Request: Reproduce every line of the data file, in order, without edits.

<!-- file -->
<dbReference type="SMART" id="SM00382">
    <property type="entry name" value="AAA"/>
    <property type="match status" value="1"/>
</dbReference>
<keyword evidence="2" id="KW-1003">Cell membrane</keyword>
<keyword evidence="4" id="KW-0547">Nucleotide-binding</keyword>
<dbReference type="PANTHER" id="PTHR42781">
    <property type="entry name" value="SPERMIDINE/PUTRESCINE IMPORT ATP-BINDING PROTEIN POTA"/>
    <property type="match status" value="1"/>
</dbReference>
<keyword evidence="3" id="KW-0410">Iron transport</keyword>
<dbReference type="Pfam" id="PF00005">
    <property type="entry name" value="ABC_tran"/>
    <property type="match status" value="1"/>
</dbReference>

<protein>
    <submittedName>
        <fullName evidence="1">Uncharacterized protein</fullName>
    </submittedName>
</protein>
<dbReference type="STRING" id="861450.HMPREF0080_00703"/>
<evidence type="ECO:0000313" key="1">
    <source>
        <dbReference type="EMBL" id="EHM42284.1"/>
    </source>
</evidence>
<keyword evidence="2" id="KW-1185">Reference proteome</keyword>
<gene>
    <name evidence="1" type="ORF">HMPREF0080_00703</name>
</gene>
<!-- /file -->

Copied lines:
<dbReference type="SMART" id="SM00382">
    <property type="entry name" value="AAA"/>
    <property type="match status" value="1"/>
</dbReference>
<keyword evidence="2" id="KW-1003">Cell membrane</keyword>
<keyword evidence="4" id="KW-0547">Nucleotide-binding</keyword>
<dbReference type="PANTHER" id="PTHR42781">
    <property type="entry name" value="SPERMIDINE/PUTRESCINE IMPORT ATP-BINDING PROTEIN POTA"/>
    <property type="match status" value="1"/>
</dbReference>
<keyword evidence="3" id="KW-0410">Iron transport</keyword>
<dbReference type="Pfam" id="PF00005">
    <property type="entry name" value="ABC_tran"/>
    <property type="match status" value="1"/>
</dbReference>

<protein>
    <submittedName>
        <fullName evidence="1">Uncharacterized protein</fullName>
    </submittedName>
</protein>
<dbReference type="STRING" id="861450.HMPREF0080_00703"/>
<evidence type="ECO:0000313" key="1">
    <source>
        <dbReference type="EMBL" id="EHM42284.1"/>
    </source>
</evidence>
<keyword evidence="2" id="KW-1185">Reference proteome</keyword>
<gene>
    <name evidence="1" type="ORF">HMPREF0080_00703</name>
</gene>